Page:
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2. Your Rifle and Scope

If you’re hunting with a rifle, it goes without saying that you need to bring that rifle with you. But, what’s important is that you remember to bring the accessories that go with that rifle as well.

One piece of equipment that you’ll want to invest in regarding your rifle is a scope. The main reason you’ll want to do this is that it helps enhance your vision on the field.

hand holding rifle and scope

Using a scope on your hunting rifle, as opposed to just iron sights will increase your chances of success on your hunt. If you’re predator hunting, you might want a night vision or thermal scope.

You can get a much clearer picture of what’s happening when you take a shot rather than trying to squint and rely fully on your natural eyesight.



When it comes to scopes, though, you have a lot of options. This can make it a little intimidating to try and find something that works for you and fits your gun. Luckily, there are plenty of resources like OutdoorBest.com that will help you with taking these in and finding the best scope for your rifle. (Just be sure it’s mounted properly and sighted in!)

Also, if you’re going to be shooting at long range, be sure you have put in the work at long distances, so that you can make the proper shot when it counts.

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*Note: If you are a bow hunter, in addition to your bow, be sure to pack accessories such as broadheads, arrows, an extra release, etc.

3. The Right Wearables

When you’re going on a backpack hunt, it isn’t all about what you carry. In addition, you also have to think about what you’re going to wear.

First, make sure you have the warm hunting clothes you depend on during the season. This includes gear like insulated pants and a parka if necessary.

However, you’re also going to want to be prepared for inclement weather which means rain gear goes in your bag as well. The last thing you want is to be caught in the rain only for you and your gear to get soaked through.

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It’s a good idea to invest in waterproof and water-resistant gear rather than just throwing a flimsy rain poncho into your bag. It’s also a good idea to bring an extra pair of shirts and paints just in case.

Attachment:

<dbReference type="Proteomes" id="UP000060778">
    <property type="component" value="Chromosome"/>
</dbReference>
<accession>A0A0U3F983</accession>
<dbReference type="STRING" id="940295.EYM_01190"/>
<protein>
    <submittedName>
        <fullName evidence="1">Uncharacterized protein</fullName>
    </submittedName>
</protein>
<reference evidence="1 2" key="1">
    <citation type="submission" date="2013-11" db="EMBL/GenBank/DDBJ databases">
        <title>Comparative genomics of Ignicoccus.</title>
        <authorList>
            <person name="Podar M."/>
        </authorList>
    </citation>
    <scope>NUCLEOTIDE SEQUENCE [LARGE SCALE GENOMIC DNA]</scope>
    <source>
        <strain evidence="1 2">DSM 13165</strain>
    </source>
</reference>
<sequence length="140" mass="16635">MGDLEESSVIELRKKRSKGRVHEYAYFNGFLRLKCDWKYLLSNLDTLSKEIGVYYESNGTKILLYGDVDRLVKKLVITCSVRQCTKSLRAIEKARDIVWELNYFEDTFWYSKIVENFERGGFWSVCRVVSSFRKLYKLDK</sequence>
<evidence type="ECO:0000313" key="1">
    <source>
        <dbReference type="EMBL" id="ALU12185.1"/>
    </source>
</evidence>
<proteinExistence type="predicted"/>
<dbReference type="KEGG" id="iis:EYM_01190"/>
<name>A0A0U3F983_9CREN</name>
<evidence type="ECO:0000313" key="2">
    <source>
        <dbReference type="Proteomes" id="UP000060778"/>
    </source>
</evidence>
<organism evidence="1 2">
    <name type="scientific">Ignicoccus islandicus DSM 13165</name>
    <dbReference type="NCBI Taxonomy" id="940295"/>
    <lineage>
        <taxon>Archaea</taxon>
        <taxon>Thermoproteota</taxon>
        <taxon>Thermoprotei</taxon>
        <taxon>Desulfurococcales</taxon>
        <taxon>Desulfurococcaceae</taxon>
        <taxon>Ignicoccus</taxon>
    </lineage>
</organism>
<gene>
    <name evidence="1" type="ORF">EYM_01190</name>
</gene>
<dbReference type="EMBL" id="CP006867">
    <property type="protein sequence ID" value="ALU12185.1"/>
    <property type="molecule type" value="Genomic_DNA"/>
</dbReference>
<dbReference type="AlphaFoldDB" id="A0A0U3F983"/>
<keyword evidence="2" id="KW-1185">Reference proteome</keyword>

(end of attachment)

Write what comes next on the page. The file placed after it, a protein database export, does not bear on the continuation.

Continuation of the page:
You also need to invest in a good pair of boots. These will help keep your feet safe and dry as well as comfortable. While your boots shouldn’t be old, it’s a good idea to wear a pair that’s already “broken in.” There’s a lot of public hunting land out there to be explored, and you don’t want to have to accommodate for blistered feet while you’re hiking your way through it.




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4. First Aid Kit… A Backpack Hunting Must

This is an important piece of gear to remember. Anytime you’re going on any type of outdoor excursion, no matter how much risk is involved, you’re going to want to keep a well-stocked first-aid kit on hand. This will allow you to take care of anything like a scrape from a fall or take urgent methods to help get a more seriously injured party member to help.

There are two parts to making sure your kit is as useful as possible.

First, you need to have the right supplies. A well-stocked kit has more than just a few spare bandages and antibacterial wipes. It should be much more comprehensive including items like non-latex gloves, antibiotic ointment, gauze, tweezers, and more.

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The Red Cross has a handy checklist of what should go in your kit. You should go back through this checklist before every outing.

Secondly, those supplies are only so helpful without the knowledge to use them. It’s a good idea to study up and make sure you have a first aid guide in your kit to help you out.



5. Hiking Poles

Hiking poles – also referred to as trekking poles – are a must for a backpack hunt. This is because there is a lot of hiking involved in backpack hunting and you want to be as smart and safe as possible.

Hiking poles can help take some of the pressure and impact of steep hiking off of your legs and knees. These poles are also praised for keeping your hands raised rather than at your sides which is better for circulation. This improves your stamina.

man holding hiking poles

Hiking poles are a must on a backpack hunt, as they will help you maintain good balance and take pressure off your legs and knees.